…as voter backlash is expected
By Akpo Ometan
Concern is mounting in South Africa over fears that the ruling African National Congress, ANC may lose critical seats in the forthcoming August 3 municipal polls, he Difference has learnt.
The loss which is being projected on the back of widespread voter disenchantment with the performance of the jabob Zuma-led national government is said to be more ominous given that the ruling party does not really have a history of having lost any real elections in the past.
Among other seats being speculated that the party would lose is the influential municipality of Johannesburg and pundits are already suggesting that if things are not very well handled in the aftermath of the contemplated loss, it may throw significant spaneers in the South African democracy map.
Notes Alec Hogg:
“One hopes there will be a more mature response from South Africans after August 3. Pessimists fret about a repeat of Oudtshoorn where the sitting party simply refused to yield after losing a recent election. Their concern is well placed. If politically aware Tshwane residents rioted after the ANC nominated a different candidate, imagine the chaos if the party actually loses – now more probable than possible.
Peaceful transition is the true test of democracy. RW Johnson warns us the ANC’s entire structure presumes indefinite rule. The party has little idea what to do should it lose. For the sake of all South Africans, let’s hope they start learning fast. Nobody likes a bad loser,’ the commentator remarked in a post on Bsiness News.
Hogg is not alone. According to Allistar Sparks, it can now be taken as given that the forthcoming local government election will change the face of politics in South Africa.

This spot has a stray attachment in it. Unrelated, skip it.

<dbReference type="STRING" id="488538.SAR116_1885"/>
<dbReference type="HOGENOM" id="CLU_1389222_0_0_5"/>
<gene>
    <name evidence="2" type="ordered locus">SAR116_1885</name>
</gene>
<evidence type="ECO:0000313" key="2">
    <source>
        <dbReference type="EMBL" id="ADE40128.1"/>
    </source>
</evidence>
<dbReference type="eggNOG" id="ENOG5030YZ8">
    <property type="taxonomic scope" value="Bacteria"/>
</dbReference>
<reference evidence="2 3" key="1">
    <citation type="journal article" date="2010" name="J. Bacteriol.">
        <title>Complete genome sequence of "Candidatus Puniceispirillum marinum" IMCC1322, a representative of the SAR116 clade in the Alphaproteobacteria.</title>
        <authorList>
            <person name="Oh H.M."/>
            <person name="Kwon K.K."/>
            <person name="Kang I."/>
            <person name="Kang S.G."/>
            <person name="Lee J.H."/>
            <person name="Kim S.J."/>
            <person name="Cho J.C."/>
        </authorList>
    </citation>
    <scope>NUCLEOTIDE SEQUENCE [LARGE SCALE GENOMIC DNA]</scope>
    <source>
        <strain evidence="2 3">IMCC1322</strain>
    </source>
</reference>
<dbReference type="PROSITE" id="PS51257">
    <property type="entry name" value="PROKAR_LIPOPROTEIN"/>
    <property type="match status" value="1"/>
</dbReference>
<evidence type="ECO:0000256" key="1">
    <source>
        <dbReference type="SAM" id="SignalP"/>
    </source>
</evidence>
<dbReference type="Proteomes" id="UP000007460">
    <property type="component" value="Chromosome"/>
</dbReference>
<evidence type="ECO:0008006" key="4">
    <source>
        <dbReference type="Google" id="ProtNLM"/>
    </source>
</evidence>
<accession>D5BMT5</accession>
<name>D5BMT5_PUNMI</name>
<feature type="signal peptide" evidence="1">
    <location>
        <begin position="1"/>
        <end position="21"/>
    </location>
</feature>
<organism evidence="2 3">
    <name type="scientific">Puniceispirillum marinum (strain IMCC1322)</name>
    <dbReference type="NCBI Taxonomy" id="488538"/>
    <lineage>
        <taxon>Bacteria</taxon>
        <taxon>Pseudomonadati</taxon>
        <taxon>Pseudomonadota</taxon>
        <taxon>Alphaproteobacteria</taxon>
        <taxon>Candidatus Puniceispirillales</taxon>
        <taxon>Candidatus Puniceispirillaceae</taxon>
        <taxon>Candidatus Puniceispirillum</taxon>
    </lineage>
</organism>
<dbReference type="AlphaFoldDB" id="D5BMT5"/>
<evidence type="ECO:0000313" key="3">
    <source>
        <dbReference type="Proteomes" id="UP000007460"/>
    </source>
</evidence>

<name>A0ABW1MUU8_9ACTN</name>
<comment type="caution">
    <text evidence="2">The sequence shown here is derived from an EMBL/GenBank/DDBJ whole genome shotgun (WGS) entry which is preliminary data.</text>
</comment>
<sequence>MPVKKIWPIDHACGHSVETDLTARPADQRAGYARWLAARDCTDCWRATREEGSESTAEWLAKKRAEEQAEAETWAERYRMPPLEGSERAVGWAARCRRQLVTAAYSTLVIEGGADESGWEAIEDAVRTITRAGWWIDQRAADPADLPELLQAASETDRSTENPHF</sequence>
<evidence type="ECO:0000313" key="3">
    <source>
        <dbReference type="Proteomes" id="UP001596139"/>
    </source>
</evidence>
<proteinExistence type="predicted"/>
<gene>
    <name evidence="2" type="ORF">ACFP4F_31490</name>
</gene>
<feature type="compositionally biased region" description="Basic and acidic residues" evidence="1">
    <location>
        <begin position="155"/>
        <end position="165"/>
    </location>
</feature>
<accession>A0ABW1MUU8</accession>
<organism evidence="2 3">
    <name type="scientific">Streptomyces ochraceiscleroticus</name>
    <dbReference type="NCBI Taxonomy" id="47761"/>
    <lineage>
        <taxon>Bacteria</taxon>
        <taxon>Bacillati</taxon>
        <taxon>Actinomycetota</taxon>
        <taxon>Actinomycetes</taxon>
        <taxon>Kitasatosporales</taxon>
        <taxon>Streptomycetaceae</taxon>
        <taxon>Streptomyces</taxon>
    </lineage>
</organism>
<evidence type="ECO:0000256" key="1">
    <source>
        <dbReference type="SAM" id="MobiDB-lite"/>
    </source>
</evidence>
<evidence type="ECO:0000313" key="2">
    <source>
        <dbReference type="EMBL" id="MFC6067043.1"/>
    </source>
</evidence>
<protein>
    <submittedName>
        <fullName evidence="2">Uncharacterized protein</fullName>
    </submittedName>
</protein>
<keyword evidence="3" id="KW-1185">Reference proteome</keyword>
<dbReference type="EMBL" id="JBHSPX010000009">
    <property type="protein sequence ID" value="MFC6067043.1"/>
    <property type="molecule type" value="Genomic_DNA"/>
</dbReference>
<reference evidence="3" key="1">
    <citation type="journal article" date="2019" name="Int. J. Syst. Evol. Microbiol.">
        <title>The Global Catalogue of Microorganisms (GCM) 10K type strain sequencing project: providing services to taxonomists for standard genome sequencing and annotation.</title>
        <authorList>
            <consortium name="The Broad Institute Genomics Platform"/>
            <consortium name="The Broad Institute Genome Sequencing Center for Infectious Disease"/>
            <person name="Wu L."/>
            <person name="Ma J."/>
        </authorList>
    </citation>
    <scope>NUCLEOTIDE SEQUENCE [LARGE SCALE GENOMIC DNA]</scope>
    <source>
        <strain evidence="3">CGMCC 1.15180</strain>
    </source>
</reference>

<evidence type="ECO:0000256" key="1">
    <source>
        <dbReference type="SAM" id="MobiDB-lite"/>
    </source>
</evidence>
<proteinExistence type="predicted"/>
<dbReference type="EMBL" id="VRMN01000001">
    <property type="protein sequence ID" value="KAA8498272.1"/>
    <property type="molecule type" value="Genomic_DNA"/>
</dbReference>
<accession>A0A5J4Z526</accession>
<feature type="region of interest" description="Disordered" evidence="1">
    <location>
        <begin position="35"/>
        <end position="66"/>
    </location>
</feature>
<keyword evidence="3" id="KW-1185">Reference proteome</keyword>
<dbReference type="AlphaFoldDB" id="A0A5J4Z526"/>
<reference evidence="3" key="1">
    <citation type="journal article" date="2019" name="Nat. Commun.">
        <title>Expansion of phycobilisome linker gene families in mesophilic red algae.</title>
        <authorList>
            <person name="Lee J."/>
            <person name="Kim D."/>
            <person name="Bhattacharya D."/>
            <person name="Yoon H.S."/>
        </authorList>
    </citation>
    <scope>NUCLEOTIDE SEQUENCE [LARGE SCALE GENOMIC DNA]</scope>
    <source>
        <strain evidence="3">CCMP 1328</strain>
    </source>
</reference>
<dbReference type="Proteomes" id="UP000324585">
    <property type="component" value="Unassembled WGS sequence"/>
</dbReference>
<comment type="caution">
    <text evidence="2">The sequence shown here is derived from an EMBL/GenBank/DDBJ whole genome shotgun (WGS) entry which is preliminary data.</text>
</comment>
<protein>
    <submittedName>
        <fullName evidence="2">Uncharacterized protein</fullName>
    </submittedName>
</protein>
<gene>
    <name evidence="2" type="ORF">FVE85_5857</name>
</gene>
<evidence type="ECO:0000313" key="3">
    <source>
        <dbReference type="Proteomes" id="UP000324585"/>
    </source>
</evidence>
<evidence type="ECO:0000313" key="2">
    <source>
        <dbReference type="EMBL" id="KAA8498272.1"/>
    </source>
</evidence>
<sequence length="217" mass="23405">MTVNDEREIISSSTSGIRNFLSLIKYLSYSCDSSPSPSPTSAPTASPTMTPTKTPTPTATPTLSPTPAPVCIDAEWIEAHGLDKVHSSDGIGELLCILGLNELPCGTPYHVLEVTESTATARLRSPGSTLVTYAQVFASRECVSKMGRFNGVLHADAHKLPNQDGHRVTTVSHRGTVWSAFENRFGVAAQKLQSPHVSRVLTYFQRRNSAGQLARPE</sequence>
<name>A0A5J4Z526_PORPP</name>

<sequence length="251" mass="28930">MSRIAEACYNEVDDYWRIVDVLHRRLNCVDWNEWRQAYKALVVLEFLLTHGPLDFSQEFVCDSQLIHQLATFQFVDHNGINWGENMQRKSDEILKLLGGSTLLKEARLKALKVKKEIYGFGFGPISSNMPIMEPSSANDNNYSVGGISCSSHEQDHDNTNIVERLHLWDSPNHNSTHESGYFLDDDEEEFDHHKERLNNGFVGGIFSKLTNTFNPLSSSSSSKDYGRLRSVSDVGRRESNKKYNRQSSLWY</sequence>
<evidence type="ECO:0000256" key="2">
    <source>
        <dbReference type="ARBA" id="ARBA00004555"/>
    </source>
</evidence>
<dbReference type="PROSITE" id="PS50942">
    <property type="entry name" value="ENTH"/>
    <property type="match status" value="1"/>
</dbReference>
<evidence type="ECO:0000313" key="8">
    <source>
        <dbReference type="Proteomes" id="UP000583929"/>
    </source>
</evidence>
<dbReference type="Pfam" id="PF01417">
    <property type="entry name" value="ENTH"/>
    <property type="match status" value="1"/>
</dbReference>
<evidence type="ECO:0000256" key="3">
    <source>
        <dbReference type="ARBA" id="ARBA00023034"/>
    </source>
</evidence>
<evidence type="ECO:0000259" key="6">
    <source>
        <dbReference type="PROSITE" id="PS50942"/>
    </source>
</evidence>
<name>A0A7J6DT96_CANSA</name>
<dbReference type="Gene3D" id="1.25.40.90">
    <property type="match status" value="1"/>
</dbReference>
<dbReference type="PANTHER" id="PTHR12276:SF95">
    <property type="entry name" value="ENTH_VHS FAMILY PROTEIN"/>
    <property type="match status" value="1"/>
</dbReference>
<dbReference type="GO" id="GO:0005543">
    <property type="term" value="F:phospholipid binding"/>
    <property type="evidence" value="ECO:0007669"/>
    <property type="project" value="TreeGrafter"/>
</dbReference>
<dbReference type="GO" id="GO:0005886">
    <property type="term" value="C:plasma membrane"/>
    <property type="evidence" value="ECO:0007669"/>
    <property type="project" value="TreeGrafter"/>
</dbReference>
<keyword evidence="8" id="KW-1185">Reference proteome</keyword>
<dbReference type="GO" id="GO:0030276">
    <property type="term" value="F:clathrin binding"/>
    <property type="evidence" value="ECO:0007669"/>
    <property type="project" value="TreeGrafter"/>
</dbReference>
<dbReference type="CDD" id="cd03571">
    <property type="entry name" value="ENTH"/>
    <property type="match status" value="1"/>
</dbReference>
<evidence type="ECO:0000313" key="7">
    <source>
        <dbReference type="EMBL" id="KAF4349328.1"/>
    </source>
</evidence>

As he explains, rather than the present scenario of near-absolute one-party rule, a new era of deal-making will almost inevitably replace the old order of party dominance by the ANC
‘SA is going to start a new phase in its political evolution. This is because the August 3 local government elections will usher in an era of coalition governments in the country.
I make this prediction with some degree of certainty because opinion polls are indicating that no party is going to emerge with a clear majority in some of our big metro councils, as well as perhaps scores of regular town councils. That means the strongest party in these instances will have to find one or more coalition partners to gain power.
That, in turn, will change the nature of our politics. The days when the ANC could treat opposition parties with disdain as it cruised to easy victories are over.
From now on, it is going to have to seek out and negotiate with other parties to reach coalition agreements. That will require flexibility and a high degree of negotiating skills, something the ANC with its domineering attitude will not find easy.
More importantly, the ANC is going to find that when it falls short of that 50%-plus-one line, opposition parties are going to try to form coalitions of their own to seize power themselves. In other words, a process of negotiation and deal-making is going to become a dominant feature of our politics in a way it has not before.
Of course, coalition forming is not altogether new to SA. The DA gained its first foothold in significant power when it captured the Cape Town metro with a seven-party coalition in 2006. With time, some of the coalition partners merged into the DA, which then went on to win clear-cut control not only of the metro, but of the Western Cape province itself.
Since then, the DA has formed a number of coalitions in smaller municipalities. It has become quite adept at the game. But what lies ahead will be on a bigger scale. I foresee coalitions being formed in the big metros of Nelson Mandela Bay (Port Elizabeth), Tshwane (Pretoria) and maybe Greater Johannesburg and Ekurhuleni (East Rand) as well. That is what I mean by entering a new phase, because it could mark the beginning of an incremental change of power nationwide.
Such a possibility takes me back to a warning I often heard the late Dr Frederik van Zyl Slabbert utter, that the most perilous moment for any new-born African state was not its moment of independence, or liberation, but the moment the party of liberation first faces the prospect of defeat at the polls.